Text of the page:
By Alvin ’18
One, if not the only, job at law school is to get the best grades possible. I could stop the blog there, but the reality is there are a ton of other moving parts to this endeavor. The extras seem hard to fathom when thinking about the task of learning to read, research, and write in a way that may be unfamiliar; but one of the most important of these moving parts is building relationships inside and outside of law school. Some people call it networking, I call it part of your new state of being.
NUSL recently hosted a lunch-time event where alumni of color shared insights with current students. One of the biggest takeaways was you are networking just by walking in the building. It is important to go out and try to meet new people in your community and in your industry, but it is also important to realize many of the people you will be working with, and for, are already around you. Your classmates and the faculty can, and will, be some of your best resources as you move through law school and start your career. Now, the hard part is balancing the pressures of being a student and keeping a professional demeanor. As the alumni illuminated, it is awkward when people are not that nice in law school and then you are sitting across from them in court. You are suddenly in a situation where you have to collaborate with them.
Reach out to classmates and offer assistance if they are out sick or need a hand. Take a minute to get to know the faculty. Every day is not going to be a good day, but the more you make yourself open and available to members of the NUSL community, the more you are effectively networking. Doesn’t that seem less daunting then the traditional networking that often happens after a long day of school or work? This community form of networking is built into your day, and it only requires you to be the good and helpful person you already are; just with a little more intent.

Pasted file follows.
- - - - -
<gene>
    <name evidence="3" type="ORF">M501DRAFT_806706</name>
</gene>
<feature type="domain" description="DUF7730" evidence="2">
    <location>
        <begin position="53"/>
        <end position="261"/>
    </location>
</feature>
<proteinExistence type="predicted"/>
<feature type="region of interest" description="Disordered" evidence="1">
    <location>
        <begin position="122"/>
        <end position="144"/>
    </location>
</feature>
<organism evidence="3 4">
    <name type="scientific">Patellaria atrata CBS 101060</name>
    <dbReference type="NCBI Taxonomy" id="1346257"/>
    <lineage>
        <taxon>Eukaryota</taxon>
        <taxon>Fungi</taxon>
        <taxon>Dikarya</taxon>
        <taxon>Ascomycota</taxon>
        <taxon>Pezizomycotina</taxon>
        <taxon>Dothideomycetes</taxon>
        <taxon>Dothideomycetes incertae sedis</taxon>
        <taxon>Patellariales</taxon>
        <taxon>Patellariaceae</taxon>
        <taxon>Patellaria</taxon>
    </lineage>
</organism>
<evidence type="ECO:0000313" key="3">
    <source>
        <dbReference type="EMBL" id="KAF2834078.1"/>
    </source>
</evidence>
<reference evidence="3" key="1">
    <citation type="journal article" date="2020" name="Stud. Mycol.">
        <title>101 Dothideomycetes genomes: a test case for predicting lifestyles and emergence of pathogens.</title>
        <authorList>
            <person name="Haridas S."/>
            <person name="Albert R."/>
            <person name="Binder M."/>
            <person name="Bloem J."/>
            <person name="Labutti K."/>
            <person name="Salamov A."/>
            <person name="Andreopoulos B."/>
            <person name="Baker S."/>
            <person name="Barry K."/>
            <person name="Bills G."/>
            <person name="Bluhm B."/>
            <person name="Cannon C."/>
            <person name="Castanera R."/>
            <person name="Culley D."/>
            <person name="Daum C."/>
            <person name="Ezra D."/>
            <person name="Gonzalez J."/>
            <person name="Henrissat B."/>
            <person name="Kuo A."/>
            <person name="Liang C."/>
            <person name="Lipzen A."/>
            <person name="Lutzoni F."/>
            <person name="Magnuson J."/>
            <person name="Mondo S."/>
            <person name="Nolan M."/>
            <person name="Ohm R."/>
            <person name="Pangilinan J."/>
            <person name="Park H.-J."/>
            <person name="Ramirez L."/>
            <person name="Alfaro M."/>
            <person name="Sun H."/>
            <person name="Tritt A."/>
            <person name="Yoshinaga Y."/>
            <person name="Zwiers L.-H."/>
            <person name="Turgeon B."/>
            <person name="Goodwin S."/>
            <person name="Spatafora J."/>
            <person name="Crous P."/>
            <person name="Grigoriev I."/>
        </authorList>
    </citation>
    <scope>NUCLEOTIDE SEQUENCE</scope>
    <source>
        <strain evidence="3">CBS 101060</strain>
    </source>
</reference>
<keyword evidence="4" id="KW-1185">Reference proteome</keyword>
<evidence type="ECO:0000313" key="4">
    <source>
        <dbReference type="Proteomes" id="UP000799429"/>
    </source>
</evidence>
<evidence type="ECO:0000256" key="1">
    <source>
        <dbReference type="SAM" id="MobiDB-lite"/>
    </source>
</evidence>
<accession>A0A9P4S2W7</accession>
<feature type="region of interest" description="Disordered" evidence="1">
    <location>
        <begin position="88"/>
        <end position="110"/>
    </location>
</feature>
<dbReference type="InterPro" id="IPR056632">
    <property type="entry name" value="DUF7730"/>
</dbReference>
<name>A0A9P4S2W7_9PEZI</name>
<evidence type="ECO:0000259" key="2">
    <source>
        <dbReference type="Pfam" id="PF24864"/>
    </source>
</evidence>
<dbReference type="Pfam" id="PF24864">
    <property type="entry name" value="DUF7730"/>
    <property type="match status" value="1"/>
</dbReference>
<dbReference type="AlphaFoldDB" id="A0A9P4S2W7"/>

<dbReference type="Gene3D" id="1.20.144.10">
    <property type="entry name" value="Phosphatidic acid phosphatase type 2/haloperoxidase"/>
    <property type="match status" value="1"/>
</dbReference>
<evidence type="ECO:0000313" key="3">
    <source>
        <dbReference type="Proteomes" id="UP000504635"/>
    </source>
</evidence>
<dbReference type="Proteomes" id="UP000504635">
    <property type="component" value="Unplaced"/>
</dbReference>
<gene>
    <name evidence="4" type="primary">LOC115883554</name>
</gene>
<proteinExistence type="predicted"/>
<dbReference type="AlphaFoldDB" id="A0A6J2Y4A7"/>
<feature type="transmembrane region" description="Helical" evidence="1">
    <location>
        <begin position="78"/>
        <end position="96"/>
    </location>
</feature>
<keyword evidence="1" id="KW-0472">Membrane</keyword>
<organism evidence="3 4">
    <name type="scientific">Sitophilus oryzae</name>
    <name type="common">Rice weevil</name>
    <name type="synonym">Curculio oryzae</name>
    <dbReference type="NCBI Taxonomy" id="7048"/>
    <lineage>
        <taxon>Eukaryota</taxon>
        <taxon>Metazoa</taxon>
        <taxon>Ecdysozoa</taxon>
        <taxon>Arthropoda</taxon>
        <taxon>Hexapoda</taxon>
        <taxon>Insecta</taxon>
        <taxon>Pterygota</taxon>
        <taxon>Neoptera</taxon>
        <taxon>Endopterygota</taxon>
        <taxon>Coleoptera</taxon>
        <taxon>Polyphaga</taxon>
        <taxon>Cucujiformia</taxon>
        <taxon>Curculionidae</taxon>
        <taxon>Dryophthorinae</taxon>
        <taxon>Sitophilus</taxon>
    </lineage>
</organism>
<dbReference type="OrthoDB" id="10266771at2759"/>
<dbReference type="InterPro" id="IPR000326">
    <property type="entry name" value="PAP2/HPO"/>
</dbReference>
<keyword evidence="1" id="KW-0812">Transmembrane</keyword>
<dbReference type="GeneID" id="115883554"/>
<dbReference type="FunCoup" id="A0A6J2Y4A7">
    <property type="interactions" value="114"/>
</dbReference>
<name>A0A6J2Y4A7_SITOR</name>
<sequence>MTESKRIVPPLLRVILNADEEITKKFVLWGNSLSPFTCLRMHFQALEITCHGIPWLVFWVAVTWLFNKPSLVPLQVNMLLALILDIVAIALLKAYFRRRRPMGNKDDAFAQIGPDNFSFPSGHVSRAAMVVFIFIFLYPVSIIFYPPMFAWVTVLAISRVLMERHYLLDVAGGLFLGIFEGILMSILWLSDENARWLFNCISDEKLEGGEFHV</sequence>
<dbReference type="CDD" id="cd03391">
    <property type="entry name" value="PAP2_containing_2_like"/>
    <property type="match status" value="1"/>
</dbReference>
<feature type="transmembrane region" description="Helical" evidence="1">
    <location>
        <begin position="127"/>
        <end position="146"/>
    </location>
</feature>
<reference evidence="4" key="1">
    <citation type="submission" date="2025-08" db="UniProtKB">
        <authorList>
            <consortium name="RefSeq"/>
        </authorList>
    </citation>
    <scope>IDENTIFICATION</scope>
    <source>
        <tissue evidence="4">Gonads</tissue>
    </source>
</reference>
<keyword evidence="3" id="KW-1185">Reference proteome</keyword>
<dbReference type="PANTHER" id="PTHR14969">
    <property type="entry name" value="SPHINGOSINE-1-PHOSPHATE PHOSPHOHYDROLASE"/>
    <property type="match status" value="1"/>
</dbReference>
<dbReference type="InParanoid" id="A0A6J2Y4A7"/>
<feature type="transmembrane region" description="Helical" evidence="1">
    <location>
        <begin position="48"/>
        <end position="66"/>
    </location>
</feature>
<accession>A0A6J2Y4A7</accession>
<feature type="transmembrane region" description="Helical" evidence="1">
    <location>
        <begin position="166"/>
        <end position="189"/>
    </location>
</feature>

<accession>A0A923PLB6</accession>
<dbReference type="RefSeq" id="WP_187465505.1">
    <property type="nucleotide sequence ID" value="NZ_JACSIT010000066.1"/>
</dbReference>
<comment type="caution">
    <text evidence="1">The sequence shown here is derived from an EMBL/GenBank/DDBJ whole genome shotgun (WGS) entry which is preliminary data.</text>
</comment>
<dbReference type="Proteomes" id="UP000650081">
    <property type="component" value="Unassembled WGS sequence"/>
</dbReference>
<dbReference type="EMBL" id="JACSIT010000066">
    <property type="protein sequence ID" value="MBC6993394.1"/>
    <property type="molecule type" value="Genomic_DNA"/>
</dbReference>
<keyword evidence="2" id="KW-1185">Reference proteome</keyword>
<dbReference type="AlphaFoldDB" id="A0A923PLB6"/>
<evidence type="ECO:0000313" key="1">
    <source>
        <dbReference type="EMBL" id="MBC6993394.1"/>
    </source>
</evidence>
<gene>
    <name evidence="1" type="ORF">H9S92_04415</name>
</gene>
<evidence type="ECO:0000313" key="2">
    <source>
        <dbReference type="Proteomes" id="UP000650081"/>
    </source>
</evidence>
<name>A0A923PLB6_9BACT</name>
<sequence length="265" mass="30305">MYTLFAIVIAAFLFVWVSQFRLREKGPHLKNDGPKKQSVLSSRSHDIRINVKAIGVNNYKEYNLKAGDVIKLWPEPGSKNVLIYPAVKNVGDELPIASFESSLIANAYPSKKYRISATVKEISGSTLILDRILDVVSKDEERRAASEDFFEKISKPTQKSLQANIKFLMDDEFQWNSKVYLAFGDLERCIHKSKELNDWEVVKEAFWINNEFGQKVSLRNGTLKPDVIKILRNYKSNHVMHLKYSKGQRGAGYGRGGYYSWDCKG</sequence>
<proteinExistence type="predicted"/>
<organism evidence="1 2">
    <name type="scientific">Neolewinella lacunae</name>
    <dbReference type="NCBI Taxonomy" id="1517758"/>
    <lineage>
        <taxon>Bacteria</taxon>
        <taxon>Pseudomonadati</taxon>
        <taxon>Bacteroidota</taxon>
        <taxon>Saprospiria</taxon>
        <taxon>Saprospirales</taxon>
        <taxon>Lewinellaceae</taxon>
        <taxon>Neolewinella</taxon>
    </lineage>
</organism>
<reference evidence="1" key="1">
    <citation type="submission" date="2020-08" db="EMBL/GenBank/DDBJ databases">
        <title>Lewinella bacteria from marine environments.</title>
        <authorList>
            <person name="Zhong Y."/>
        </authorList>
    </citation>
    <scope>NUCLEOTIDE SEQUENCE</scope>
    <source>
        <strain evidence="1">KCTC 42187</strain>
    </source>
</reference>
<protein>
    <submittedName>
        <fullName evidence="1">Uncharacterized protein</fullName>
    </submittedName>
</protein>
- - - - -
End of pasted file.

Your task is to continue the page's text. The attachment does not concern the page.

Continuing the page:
One way to do this is to join the executive board of a student organization or affinity group. I am co-chair of the Law and Information Society, the Multicultural Law Student Association, and the Intellectual Property Society. I am also the Social Activities Chair for the Student Bar Association and the Treasurer for the Black Law Student Association. Obviously, one of the ways I try to help the NUSL community is through these established mechanisms. I also try to make myself available for a few minutes of conversation with other students who I might not have classes with or see regularly. As time progresses, schedules mix and you may end up studying together or working on a project with them. You could even end up on co-op with some of them.
The moral of all this is not to be nice just because people are watching and you may need them. The real concept is to think about your interactions and how you want to operate as a professional and start now, if you have not already. Get the grades, but also take some time to say, “hello” a couple of extra times a week.